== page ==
If the squad was picked tomorrow Gethin Jenkins would tour, but instead he has to go back to France and spend the next few weeks sitting on the bench. He was out of shape and form at the start of the campaign and took a few weeks to get going. He was back to near his best against England, but can Gatland afford to wait for him to find form in Australia.
The man starting ahead of him at Toulon, Andrew Sheridan, is out of the English reckoning but would bring a real fear factor with him. He has tormented the Aussies over the years and would relish the chance to get after them again.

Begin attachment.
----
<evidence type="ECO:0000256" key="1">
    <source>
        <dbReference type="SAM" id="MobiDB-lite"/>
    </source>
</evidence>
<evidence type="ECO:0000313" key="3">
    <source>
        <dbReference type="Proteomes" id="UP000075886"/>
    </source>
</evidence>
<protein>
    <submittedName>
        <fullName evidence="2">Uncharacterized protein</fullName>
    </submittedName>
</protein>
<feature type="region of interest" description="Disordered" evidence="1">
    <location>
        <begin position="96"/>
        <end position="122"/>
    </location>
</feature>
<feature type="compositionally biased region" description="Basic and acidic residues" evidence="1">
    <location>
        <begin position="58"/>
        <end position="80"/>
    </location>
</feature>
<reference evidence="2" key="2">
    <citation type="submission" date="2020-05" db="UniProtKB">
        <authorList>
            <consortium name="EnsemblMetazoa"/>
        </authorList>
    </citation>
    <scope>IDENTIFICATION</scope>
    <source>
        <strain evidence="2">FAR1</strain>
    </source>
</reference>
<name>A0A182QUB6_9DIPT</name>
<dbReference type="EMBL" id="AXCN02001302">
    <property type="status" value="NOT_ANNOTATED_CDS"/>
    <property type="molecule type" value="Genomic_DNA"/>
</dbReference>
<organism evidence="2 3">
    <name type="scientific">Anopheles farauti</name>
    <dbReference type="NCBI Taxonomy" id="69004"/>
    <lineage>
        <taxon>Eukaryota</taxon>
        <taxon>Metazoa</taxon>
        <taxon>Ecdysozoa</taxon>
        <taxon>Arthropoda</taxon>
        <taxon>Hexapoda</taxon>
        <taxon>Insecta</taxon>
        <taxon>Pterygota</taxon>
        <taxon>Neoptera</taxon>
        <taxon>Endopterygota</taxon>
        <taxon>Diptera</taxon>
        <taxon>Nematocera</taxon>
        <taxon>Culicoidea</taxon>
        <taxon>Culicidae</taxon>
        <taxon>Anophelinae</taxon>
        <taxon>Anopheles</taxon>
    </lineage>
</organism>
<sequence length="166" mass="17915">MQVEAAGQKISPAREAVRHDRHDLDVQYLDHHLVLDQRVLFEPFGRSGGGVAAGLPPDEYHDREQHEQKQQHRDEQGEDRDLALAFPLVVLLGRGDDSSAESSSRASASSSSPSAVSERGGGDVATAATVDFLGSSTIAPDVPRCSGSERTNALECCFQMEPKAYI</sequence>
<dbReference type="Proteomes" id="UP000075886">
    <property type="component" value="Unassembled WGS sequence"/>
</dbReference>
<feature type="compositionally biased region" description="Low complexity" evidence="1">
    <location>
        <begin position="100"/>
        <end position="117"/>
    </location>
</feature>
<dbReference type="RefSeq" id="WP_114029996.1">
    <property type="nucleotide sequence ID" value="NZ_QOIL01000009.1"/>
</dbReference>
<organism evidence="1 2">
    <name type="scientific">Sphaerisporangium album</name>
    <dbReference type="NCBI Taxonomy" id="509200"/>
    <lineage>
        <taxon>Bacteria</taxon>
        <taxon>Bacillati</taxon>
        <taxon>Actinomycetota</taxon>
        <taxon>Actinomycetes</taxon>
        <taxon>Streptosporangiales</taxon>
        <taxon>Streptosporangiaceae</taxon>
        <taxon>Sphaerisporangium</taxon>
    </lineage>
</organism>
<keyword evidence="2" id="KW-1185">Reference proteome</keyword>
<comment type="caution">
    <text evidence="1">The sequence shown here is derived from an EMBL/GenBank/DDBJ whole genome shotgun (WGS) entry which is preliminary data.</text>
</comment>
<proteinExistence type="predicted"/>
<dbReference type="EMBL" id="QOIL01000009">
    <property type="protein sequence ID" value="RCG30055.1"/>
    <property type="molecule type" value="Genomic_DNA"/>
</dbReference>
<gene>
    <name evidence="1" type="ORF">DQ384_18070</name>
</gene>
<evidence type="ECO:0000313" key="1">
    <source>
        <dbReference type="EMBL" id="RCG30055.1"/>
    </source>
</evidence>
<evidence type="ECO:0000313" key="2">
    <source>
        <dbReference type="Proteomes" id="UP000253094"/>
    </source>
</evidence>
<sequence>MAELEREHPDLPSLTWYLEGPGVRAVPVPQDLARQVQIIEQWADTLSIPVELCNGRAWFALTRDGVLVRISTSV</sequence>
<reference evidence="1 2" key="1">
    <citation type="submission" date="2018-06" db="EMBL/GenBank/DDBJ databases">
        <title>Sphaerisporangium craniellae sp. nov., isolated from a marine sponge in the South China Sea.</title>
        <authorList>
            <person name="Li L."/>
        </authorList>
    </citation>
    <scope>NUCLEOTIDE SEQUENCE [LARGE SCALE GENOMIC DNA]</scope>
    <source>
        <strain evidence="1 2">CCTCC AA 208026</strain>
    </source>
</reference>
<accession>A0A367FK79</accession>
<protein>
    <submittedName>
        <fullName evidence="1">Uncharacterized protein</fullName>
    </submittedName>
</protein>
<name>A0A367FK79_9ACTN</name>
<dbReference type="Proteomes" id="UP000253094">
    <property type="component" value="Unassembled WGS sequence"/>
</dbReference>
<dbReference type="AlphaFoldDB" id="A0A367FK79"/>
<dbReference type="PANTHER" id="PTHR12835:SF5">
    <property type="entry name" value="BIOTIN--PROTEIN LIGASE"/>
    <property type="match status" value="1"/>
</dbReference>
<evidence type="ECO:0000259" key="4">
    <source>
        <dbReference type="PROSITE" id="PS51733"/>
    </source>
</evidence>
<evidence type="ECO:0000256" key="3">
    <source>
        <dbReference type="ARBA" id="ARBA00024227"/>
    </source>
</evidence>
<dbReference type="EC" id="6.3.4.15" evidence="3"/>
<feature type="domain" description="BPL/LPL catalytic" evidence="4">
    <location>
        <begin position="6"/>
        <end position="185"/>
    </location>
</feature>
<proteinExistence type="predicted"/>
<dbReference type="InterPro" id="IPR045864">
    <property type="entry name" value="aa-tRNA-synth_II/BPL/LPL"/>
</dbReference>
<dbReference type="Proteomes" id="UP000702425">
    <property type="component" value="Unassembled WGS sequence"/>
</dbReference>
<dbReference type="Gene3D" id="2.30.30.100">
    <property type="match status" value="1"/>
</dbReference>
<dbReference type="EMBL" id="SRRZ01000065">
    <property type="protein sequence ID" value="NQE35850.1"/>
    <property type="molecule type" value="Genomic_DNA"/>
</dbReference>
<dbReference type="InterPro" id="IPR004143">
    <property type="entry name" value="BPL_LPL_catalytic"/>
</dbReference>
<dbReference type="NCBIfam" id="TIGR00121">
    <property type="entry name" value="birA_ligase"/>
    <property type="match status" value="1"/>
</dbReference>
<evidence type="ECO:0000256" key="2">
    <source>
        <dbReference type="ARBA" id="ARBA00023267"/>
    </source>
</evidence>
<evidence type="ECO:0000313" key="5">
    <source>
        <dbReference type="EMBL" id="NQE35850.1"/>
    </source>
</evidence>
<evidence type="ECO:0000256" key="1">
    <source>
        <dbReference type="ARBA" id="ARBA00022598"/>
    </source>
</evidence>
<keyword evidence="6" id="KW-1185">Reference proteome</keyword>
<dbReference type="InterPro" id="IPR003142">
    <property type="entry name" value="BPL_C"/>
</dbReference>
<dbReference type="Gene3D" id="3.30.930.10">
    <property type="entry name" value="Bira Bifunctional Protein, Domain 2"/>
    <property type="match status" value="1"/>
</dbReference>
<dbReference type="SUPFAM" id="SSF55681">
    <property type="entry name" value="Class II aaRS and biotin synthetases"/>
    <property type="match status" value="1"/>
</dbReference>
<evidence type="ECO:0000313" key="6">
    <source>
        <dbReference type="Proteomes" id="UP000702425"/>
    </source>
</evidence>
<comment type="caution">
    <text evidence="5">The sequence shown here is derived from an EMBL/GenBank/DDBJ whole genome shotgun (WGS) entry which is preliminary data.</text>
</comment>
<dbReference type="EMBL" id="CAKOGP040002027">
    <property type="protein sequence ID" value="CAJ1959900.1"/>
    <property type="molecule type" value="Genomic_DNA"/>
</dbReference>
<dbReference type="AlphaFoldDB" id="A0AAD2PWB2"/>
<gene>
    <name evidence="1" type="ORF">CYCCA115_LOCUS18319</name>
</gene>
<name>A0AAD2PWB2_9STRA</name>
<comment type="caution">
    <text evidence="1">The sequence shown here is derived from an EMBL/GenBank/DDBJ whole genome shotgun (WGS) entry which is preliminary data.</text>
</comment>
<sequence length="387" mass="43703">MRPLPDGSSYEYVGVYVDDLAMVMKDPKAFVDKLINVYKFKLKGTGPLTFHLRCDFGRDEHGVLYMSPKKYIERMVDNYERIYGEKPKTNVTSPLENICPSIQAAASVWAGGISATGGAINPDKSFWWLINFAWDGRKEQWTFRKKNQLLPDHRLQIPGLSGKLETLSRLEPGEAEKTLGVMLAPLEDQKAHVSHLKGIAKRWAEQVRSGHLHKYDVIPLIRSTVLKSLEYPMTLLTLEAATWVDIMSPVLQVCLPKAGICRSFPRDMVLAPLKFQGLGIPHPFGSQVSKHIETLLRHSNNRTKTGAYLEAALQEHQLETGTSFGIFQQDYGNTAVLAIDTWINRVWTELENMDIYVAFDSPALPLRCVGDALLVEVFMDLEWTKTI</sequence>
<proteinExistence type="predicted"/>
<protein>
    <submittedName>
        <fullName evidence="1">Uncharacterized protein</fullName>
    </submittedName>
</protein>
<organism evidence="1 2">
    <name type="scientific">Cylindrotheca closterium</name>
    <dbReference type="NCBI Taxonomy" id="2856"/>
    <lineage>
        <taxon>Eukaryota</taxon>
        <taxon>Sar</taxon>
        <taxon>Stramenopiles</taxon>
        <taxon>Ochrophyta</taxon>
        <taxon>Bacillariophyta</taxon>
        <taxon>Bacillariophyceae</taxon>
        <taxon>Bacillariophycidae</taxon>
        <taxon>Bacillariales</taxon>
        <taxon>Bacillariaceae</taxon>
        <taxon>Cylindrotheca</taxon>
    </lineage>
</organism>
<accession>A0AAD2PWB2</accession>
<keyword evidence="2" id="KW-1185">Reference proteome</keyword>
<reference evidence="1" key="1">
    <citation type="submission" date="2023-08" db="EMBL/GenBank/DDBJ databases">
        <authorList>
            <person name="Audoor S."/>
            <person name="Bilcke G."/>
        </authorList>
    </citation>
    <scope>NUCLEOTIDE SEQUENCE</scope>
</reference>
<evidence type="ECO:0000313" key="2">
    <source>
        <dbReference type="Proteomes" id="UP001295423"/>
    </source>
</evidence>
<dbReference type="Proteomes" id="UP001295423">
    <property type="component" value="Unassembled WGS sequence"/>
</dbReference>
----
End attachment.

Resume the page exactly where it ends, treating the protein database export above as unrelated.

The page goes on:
Ryan Grant of Scotland was a long-shot but his odds are getting shorter by the day. He had a really strong few weeks and the struggles other candidates has pushed him to the forefront. If Gatland needs a few Scots to tour he could do worse than bringing Grant.
England's Alex Corbisiero would be a likely tourist if fit but he can't seem to stay on the field. His destructive scrummaging and ability to play both sides may see him make a late push.
His replacements for England, Joe Marler and Mako Vunipola, had strong debut campaigns but are probably a bit callow given the strength of options available. Both are strong in the loose but have shortcomings come scrum time.
Tourists: Healy, Grant, Marler